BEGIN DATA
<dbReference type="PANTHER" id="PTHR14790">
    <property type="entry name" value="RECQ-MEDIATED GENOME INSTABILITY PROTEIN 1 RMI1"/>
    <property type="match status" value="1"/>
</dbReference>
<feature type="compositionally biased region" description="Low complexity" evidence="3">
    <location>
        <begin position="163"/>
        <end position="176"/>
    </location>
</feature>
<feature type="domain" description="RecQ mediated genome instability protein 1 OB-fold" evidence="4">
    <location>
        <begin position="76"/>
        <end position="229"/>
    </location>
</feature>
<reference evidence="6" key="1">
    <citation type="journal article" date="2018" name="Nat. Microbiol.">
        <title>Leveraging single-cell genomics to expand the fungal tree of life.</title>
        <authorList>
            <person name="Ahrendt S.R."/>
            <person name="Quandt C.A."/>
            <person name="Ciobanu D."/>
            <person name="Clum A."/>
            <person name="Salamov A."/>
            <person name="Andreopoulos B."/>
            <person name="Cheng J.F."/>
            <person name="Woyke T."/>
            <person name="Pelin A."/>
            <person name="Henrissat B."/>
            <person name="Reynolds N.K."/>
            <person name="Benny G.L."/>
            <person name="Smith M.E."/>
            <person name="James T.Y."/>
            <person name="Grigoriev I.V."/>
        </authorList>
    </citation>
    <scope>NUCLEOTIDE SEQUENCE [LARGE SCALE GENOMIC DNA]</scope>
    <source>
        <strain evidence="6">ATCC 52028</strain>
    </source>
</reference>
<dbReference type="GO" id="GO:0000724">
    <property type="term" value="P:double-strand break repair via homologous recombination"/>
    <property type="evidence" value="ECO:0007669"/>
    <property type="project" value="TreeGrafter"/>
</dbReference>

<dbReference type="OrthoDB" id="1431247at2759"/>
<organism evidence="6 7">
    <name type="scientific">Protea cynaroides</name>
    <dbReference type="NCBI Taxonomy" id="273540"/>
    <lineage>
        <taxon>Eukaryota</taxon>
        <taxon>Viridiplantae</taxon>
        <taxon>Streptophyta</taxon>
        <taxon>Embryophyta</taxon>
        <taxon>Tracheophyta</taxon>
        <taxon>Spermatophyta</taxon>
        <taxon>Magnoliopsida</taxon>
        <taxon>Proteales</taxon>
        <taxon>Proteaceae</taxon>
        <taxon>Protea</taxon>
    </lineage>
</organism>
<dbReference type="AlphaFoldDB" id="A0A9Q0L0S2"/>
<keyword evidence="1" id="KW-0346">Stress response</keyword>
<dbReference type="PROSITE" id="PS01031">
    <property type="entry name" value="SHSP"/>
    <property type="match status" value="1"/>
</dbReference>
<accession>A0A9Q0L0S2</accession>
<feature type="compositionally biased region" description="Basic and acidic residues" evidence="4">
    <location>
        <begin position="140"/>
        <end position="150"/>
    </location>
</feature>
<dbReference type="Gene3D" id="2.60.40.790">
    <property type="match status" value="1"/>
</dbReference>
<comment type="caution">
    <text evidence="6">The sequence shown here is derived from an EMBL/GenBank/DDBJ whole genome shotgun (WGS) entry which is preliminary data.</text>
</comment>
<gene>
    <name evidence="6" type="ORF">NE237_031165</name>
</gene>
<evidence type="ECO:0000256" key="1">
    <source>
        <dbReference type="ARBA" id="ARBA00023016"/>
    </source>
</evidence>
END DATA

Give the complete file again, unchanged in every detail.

<dbReference type="PANTHER" id="PTHR14790">
    <property type="entry name" value="RECQ-MEDIATED GENOME INSTABILITY PROTEIN 1 RMI1"/>
    <property type="match status" value="1"/>
</dbReference>
<feature type="compositionally biased region" description="Low complexity" evidence="3">
    <location>
        <begin position="163"/>
        <end position="176"/>
    </location>
</feature>
<feature type="domain" description="RecQ mediated genome instability protein 1 OB-fold" evidence="4">
    <location>
        <begin position="76"/>
        <end position="229"/>
    </location>
</feature>
<reference evidence="6" key="1">
    <citation type="journal article" date="2018" name="Nat. Microbiol.">
        <title>Leveraging single-cell genomics to expand the fungal tree of life.</title>
        <authorList>
            <person name="Ahrendt S.R."/>
            <person name="Quandt C.A."/>
            <person name="Ciobanu D."/>
            <person name="Clum A."/>
            <person name="Salamov A."/>
            <person name="Andreopoulos B."/>
            <person name="Cheng J.F."/>
            <person name="Woyke T."/>
            <person name="Pelin A."/>
            <person name="Henrissat B."/>
            <person name="Reynolds N.K."/>
            <person name="Benny G.L."/>
            <person name="Smith M.E."/>
            <person name="James T.Y."/>
            <person name="Grigoriev I.V."/>
        </authorList>
    </citation>
    <scope>NUCLEOTIDE SEQUENCE [LARGE SCALE GENOMIC DNA]</scope>
    <source>
        <strain evidence="6">ATCC 52028</strain>
    </source>
</reference>
<dbReference type="GO" id="GO:0000724">
    <property type="term" value="P:double-strand break repair via homologous recombination"/>
    <property type="evidence" value="ECO:0007669"/>
    <property type="project" value="TreeGrafter"/>
</dbReference>

<dbReference type="OrthoDB" id="1431247at2759"/>
<organism evidence="6 7">
    <name type="scientific">Protea cynaroides</name>
    <dbReference type="NCBI Taxonomy" id="273540"/>
    <lineage>
        <taxon>Eukaryota</taxon>
        <taxon>Viridiplantae</taxon>
        <taxon>Streptophyta</taxon>
        <taxon>Embryophyta</taxon>
        <taxon>Tracheophyta</taxon>
        <taxon>Spermatophyta</taxon>
        <taxon>Magnoliopsida</taxon>
        <taxon>Proteales</taxon>
        <taxon>Proteaceae</taxon>
        <taxon>Protea</taxon>
    </lineage>
</organism>
<dbReference type="AlphaFoldDB" id="A0A9Q0L0S2"/>
<keyword evidence="1" id="KW-0346">Stress response</keyword>
<dbReference type="PROSITE" id="PS01031">
    <property type="entry name" value="SHSP"/>
    <property type="match status" value="1"/>
</dbReference>
<accession>A0A9Q0L0S2</accession>
<feature type="compositionally biased region" description="Basic and acidic residues" evidence="4">
    <location>
        <begin position="140"/>
        <end position="150"/>
    </location>
</feature>
<dbReference type="Gene3D" id="2.60.40.790">
    <property type="match status" value="1"/>
</dbReference>
<comment type="caution">
    <text evidence="6">The sequence shown here is derived from an EMBL/GenBank/DDBJ whole genome shotgun (WGS) entry which is preliminary data.</text>
</comment>
<gene>
    <name evidence="6" type="ORF">NE237_031165</name>
</gene>
<evidence type="ECO:0000256" key="1">
    <source>
        <dbReference type="ARBA" id="ARBA00023016"/>
    </source>
</evidence>